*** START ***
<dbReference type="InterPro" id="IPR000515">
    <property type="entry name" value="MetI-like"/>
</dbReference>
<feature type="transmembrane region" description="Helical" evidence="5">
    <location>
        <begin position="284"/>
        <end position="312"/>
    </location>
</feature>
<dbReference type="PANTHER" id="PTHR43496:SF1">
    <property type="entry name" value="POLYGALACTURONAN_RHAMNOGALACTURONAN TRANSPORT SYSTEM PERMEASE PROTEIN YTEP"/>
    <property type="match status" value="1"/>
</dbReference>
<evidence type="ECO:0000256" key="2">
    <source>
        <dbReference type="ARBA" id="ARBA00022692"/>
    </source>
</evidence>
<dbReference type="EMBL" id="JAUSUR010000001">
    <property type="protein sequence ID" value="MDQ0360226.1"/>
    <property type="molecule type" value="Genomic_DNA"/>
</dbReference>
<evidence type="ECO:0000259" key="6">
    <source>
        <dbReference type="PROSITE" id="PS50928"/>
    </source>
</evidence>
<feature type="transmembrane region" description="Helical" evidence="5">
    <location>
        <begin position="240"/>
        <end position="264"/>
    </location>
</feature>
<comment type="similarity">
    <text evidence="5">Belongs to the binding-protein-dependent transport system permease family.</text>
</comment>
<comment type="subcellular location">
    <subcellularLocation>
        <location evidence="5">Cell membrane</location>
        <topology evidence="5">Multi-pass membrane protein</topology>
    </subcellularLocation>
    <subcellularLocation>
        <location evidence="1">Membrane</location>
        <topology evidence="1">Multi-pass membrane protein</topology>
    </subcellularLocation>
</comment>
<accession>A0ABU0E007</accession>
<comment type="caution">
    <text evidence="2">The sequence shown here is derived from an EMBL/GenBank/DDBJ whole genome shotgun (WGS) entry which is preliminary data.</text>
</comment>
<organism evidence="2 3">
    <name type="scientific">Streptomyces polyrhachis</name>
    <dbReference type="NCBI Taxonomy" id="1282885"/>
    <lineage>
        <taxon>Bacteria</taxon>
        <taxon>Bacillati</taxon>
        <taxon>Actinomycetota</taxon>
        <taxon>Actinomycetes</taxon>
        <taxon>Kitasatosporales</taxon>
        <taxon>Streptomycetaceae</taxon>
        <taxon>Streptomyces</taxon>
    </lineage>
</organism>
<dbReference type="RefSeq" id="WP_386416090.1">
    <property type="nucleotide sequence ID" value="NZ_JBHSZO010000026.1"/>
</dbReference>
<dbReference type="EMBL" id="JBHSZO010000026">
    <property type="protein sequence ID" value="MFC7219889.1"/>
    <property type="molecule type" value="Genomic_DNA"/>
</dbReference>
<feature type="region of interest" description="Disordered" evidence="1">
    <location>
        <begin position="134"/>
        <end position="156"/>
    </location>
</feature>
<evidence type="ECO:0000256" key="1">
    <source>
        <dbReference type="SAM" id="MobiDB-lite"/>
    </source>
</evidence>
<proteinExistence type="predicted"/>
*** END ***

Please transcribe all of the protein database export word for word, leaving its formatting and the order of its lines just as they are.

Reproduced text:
<dbReference type="InterPro" id="IPR000515">
    <property type="entry name" value="MetI-like"/>
</dbReference>
<feature type="transmembrane region" description="Helical" evidence="5">
    <location>
        <begin position="284"/>
        <end position="312"/>
    </location>
</feature>
<dbReference type="PANTHER" id="PTHR43496:SF1">
    <property type="entry name" value="POLYGALACTURONAN_RHAMNOGALACTURONAN TRANSPORT SYSTEM PERMEASE PROTEIN YTEP"/>
    <property type="match status" value="1"/>
</dbReference>
<evidence type="ECO:0000256" key="2">
    <source>
        <dbReference type="ARBA" id="ARBA00022692"/>
    </source>
</evidence>
<dbReference type="EMBL" id="JAUSUR010000001">
    <property type="protein sequence ID" value="MDQ0360226.1"/>
    <property type="molecule type" value="Genomic_DNA"/>
</dbReference>
<evidence type="ECO:0000259" key="6">
    <source>
        <dbReference type="PROSITE" id="PS50928"/>
    </source>
</evidence>
<feature type="transmembrane region" description="Helical" evidence="5">
    <location>
        <begin position="240"/>
        <end position="264"/>
    </location>
</feature>
<comment type="similarity">
    <text evidence="5">Belongs to the binding-protein-dependent transport system permease family.</text>
</comment>
<comment type="subcellular location">
    <subcellularLocation>
        <location evidence="5">Cell membrane</location>
        <topology evidence="5">Multi-pass membrane protein</topology>
    </subcellularLocation>
    <subcellularLocation>
        <location evidence="1">Membrane</location>
        <topology evidence="1">Multi-pass membrane protein</topology>
    </subcellularLocation>
</comment>
<accession>A0ABU0E007</accession>
<comment type="caution">
    <text evidence="2">The sequence shown here is derived from an EMBL/GenBank/DDBJ whole genome shotgun (WGS) entry which is preliminary data.</text>
</comment>
<organism evidence="2 3">
    <name type="scientific">Streptomyces polyrhachis</name>
    <dbReference type="NCBI Taxonomy" id="1282885"/>
    <lineage>
        <taxon>Bacteria</taxon>
        <taxon>Bacillati</taxon>
        <taxon>Actinomycetota</taxon>
        <taxon>Actinomycetes</taxon>
        <taxon>Kitasatosporales</taxon>
        <taxon>Streptomycetaceae</taxon>
        <taxon>Streptomyces</taxon>
    </lineage>
</organism>
<dbReference type="RefSeq" id="WP_386416090.1">
    <property type="nucleotide sequence ID" value="NZ_JBHSZO010000026.1"/>
</dbReference>
<dbReference type="EMBL" id="JBHSZO010000026">
    <property type="protein sequence ID" value="MFC7219889.1"/>
    <property type="molecule type" value="Genomic_DNA"/>
</dbReference>
<feature type="region of interest" description="Disordered" evidence="1">
    <location>
        <begin position="134"/>
        <end position="156"/>
    </location>
</feature>
<evidence type="ECO:0000256" key="1">
    <source>
        <dbReference type="SAM" id="MobiDB-lite"/>
    </source>
</evidence>
<proteinExistence type="predicted"/>